“Surgical workflow happens from the OR to the recovery room,” Gabalski says. “When surgeons want to deliver therapy in surgical interventions, they must have everything they need to conduct the procedure. That infrastructure is critically important to the clinician and they need to be able to walk in and do their work with sterile assets. Enabling surgeries and giving doctors the environment they need is our focus in our work to enable better surgical workflow.”

Seeking Opportunity

The biggest dynamic that the organization sees impacting the American healthcare marketplace is consolidation. Hospital systems are consolidating to get better economies of scale and to improve efficiency of delivery. Getinge Group’s goal is to help provide its customers with better efficiency and to take extra cost out of the equation.

“That focus is exactly what hospital administrators are demanding,” Gabalski explains. “We are going after those types of opportunities related to consolidation and cost efficiency. We look at the entire hospital system and look for efficiency across multiple hospitals. That is a shift in thinking and a key go-to market approach.”

That means the organization is talking about more than just product features to its customers. For the surgical workflows division, it is not just about selling treatment solutions and infrastructure functions for operating rooms, hybrid operating rooms, catheter laboratories, intensive care units and patient transportation. It is about how those solutions will provide the increased efficiencies hospital systems are pursuing. 

“The value we provide is more about the efficiencies we can deliver to the healthcare systems and making sure the product features and benefits are understood in the right context,” Gabalski says. 

One key area of the organization’s focus is the development of partnerships with imaging providers. The Getinge Group strives to become even more involved in the hybrid OR sector of the market. Additionally, the group is always looking for ways that it can assist hospitals to be more productive in their operations.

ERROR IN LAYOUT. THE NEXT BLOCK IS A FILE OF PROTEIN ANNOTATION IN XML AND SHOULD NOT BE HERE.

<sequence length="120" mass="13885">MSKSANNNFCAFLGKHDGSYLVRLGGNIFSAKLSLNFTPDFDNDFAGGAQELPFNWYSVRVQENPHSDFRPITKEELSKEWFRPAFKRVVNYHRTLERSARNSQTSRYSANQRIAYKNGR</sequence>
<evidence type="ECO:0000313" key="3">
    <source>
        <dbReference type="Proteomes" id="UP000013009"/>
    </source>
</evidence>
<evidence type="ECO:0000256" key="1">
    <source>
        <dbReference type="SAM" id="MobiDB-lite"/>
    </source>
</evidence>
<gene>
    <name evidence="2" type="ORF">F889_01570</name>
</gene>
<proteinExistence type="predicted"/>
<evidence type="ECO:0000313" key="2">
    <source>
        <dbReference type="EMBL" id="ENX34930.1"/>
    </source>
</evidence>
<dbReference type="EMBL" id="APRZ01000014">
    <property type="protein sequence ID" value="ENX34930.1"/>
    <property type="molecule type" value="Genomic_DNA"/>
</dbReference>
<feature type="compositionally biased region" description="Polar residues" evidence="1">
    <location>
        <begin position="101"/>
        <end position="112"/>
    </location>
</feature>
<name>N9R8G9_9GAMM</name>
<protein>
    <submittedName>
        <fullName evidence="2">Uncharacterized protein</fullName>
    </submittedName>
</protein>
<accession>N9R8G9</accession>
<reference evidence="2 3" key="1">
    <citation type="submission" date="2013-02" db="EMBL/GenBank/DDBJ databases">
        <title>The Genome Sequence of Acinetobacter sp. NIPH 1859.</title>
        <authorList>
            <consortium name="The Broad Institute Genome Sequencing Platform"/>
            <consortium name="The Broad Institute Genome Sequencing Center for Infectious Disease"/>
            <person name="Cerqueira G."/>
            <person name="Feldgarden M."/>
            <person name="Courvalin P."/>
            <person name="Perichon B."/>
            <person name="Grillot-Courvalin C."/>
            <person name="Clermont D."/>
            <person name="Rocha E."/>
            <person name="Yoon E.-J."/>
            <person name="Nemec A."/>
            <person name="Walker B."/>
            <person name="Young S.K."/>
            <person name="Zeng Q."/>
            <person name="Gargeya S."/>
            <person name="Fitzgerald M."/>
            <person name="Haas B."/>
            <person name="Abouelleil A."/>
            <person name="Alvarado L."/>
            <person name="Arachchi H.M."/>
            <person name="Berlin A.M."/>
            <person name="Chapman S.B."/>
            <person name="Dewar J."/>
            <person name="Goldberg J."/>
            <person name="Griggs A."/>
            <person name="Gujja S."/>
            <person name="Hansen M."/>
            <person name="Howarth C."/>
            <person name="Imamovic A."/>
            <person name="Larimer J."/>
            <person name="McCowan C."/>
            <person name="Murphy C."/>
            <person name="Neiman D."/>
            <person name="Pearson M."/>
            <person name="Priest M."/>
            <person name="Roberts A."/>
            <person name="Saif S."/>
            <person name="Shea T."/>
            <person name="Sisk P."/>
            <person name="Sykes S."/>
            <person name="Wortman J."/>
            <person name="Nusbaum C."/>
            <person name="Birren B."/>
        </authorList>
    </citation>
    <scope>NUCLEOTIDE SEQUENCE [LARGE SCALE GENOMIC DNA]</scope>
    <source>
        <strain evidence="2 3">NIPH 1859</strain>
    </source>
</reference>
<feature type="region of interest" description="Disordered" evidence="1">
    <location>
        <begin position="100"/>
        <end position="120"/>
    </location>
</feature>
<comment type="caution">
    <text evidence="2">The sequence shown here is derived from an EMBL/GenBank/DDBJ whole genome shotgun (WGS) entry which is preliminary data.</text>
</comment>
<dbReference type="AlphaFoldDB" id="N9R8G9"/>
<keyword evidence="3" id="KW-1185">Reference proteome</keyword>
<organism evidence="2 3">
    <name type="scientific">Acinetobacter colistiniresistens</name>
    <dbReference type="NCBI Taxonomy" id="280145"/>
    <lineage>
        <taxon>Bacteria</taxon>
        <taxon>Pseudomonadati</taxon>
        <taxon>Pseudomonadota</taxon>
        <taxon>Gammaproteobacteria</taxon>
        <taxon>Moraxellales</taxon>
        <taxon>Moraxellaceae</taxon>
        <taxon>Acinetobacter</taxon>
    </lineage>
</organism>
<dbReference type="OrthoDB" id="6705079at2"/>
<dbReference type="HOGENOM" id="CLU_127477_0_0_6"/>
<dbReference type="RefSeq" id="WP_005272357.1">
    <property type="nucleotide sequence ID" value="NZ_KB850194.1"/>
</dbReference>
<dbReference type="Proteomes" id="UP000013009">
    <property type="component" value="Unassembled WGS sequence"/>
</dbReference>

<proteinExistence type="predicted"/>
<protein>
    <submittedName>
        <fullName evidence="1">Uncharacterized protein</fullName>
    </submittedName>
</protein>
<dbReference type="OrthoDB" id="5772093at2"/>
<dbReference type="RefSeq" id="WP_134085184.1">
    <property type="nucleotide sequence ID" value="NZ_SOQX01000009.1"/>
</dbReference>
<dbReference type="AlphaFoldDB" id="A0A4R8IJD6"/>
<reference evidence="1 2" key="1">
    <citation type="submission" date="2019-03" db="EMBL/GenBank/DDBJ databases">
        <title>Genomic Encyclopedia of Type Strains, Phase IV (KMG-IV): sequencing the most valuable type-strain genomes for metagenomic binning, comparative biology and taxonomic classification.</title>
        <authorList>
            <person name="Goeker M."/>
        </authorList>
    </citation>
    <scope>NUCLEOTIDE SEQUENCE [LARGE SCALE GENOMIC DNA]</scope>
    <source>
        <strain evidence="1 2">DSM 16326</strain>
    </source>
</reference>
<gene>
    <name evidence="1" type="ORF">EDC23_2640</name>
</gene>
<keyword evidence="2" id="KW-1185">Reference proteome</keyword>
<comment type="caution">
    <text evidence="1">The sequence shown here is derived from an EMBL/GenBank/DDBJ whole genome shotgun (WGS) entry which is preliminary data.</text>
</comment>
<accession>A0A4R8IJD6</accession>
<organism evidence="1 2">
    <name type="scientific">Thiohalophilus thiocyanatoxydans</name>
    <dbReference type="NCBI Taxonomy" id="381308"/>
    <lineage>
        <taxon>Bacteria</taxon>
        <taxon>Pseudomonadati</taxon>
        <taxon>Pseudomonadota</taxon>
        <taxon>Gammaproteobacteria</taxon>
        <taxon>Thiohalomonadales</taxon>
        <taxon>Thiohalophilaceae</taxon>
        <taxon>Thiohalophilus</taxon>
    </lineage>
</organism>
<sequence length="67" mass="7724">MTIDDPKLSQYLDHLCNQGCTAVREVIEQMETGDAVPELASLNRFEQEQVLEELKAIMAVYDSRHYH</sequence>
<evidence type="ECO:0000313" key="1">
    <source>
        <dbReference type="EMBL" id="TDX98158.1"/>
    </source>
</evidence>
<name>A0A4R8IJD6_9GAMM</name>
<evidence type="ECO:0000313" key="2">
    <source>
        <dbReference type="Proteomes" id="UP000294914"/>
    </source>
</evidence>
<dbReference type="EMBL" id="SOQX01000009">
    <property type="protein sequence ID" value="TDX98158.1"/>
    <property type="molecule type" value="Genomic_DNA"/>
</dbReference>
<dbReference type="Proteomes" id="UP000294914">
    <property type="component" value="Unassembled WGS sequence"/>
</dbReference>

“For example, we have an exclusive agreement with TSO3 for the most proficient low-temperature sterilizer,” Gabalski says. “Those kinds of relationships, R&D and partnerships will redesign delivery efficiency.” 

With its strategic plans now in motion for 2016 and beyond, the Getinge Group and its brands are focused on achieving unified growth goals and tackling all major challenges and priorities. Its new structure will allow it to better serve customers through an approach that covers all of the Getinge Group products. With many decades of success in the group’s portfolio, there is ample reason to believe that the group will continue to achieve growth in the years ahead. 

“We have many initiatives that will support more efficient customer engagement,” Gabalski says. “This is one of the most dynamic times in healthcare, and it will continue to be. It is turbulent, but challenging times are times to seek opportunity, especially if you see the true customer needs and look for ways to provide solutions that deliver the best potential for positive patient outcomes while meeting the cost efficiency requirements of today’s healthcare systems.” 

Digital Edition

Subscribe